Given the current state of the global pandemic, worldwide travel is still a distant memory for most us. So, thought I, why don’t we take a moment to appreciate the wonderful world of weird via the relative safety of the internet, and explore some of the ghastliest global ghouls we can find!
So before I regret my decision, let’s dust off our passports and set a course for the unknown! Suitable for fearful flyers, like myself.
1. Hungry Ghosts – China and East Asia
In certain Buddhist and Taoist beliefs, Hungry Ghosts are spirits of the dead, tormented by insatiable hunger due to their misdeeds in life. Physical descriptions can vary due to the nature of their human acts, however they are most often depicted with huge, empty stomachs that can never be filled. Alternatively, the spirit of the deceased may transform into a hungry ghost if they are not properly venerated by their descendants.
During the 7th month of the Chinese calendar, the gates of the underworld open to allow all deceased to return to earth. During this month, the Ghost Festival is held, in which offerings are made in the form of food, incense and joss paper models to honour of visiting spirits. Although done for the benefit of all deceased, it may also provide some relief for the Hungry Ghosts. This might sound like a good time, but if you find yourself watching a performance at the festival, avoid the front row seats – they’re reserved for the spirits.
2. The Ancient Ram Inn – England, United Kingdom
Said to be one of the most haunted locations in the UK, The Ancient Ram Inn, in Gloucestershire, is a former pub with over 800 years of ghostly goings on. Its residence are said to include a pair of ghostly monks, a spectral shaped and his dog, a succubus, several murder victims and a mummified cat. In recent years, it has hosted a variety of paranormal shows and is open throughout the year for pre-booked ghost hunts. A trip advisor review gave The Ancient Ram Inn’s Sunday roast a measly 2 stars in November 2021, which is surprising since the pub hasn’t been open for decades. Perhaps the reviewer’s frosty welcome was due to a very confused ghost being mistaken for a waitress.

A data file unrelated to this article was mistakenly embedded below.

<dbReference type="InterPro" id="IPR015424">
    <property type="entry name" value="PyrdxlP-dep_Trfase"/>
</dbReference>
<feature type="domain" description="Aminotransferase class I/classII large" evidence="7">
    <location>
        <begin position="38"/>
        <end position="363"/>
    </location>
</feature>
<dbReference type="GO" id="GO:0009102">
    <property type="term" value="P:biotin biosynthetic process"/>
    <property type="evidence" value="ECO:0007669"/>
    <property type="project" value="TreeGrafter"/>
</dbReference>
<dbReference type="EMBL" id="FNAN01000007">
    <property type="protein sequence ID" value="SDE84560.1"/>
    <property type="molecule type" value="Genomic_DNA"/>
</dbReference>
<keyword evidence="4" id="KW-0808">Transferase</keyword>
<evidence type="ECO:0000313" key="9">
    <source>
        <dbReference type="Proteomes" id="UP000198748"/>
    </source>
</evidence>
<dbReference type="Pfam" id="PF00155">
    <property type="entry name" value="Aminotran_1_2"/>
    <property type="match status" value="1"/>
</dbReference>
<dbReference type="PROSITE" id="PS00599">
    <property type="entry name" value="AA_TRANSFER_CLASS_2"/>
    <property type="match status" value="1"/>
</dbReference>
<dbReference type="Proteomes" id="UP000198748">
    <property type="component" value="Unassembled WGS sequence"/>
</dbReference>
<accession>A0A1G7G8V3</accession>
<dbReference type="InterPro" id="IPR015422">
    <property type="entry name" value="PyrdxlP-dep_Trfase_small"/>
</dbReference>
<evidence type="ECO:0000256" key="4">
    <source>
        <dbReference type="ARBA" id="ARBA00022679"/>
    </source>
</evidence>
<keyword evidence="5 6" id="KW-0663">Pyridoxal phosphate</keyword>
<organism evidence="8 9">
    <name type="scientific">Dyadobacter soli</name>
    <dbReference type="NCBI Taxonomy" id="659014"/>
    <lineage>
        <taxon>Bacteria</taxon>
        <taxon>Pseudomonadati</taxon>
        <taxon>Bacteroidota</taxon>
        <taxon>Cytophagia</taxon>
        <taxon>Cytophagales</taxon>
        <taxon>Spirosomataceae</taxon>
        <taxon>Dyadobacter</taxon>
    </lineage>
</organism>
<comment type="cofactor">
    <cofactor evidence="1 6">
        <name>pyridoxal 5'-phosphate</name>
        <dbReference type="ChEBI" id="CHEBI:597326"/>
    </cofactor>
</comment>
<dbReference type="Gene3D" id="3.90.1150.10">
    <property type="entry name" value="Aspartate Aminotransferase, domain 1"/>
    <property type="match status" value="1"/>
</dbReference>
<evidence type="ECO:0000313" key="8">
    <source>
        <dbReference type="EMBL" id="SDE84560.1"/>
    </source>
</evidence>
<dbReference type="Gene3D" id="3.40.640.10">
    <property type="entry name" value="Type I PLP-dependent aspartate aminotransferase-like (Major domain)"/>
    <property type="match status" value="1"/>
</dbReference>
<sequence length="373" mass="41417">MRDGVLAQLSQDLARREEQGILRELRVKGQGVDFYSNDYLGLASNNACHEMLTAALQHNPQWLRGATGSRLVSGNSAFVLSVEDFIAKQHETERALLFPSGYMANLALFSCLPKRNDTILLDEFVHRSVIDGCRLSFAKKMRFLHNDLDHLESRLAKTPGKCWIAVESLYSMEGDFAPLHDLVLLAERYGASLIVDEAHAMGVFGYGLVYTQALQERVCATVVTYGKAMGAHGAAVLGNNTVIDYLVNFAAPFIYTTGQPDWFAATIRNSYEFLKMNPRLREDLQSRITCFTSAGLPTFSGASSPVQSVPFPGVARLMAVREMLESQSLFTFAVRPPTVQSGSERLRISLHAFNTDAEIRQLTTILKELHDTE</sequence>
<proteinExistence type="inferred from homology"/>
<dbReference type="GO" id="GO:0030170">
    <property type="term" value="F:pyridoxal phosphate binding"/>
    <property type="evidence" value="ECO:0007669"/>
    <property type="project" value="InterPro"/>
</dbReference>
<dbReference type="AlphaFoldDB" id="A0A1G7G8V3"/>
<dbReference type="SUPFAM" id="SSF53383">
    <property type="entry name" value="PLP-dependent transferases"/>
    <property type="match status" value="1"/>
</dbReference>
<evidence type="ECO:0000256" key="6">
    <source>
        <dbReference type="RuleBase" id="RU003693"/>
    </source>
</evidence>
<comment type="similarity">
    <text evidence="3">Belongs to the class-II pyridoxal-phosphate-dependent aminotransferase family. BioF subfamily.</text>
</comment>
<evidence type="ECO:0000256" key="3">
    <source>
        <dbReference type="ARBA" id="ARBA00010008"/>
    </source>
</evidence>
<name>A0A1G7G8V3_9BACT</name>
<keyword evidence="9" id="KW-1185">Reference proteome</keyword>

3. Dybbuk – Jewish Mythology
A Dybbuk is believed to be an evil spirit capable of possession. Although first mentioned in 16th century Jewish writings, the Dybbuk remerged in popular culture with the tale of the Dybbuk Box, a supposedly haunted wine cabinet that appeared on eBay. Its owner claimed it as the source of several misfortunes, a pattern which current owner, Ghost Adventures investigatorZak Bagans, says continues. The authenticity of the box is more than questionable, with Kevin Mannis, the original owner, revealing it to be a work of fiction in a 2021 interview with Input, however, the spirit itself is firmly rooted in Jewish folklore.
4.The Wild Hunt – Across Europe
Seen across Europe, the Wild Hunt is a party of spectral hunters, chasing their unseen prey across the land or sky. The hunt’s leader varies by region, as does the origins of its hunters, but claims include King Arthur and the fae folk, Odin (or Wotan, as he was known in Germanic parts) and the Valkries and various biblical figures.If you see it, don’t be tempted to join in. You may find yourself lost in the underworld and it takes forever to get an Uber home. Trust me on that one.
5. Strigoi – Romania and Eastern Europe
In Romanian mythology, the Strigoi is said to be a spirit with the ability to feed of the blood of the living by night and return to their graves in daylight. Does that sound familiar? It should do, because it’s the basis of the common Vampire mythology which prevails to this day. One of the easiest historical Strigoi was Jure Grando Alilović, who terrorised his village for 16 years after his death in 1656. The haunting only ceased after the corpse – which was said to be in perfect condition – was exhumed and decapitated.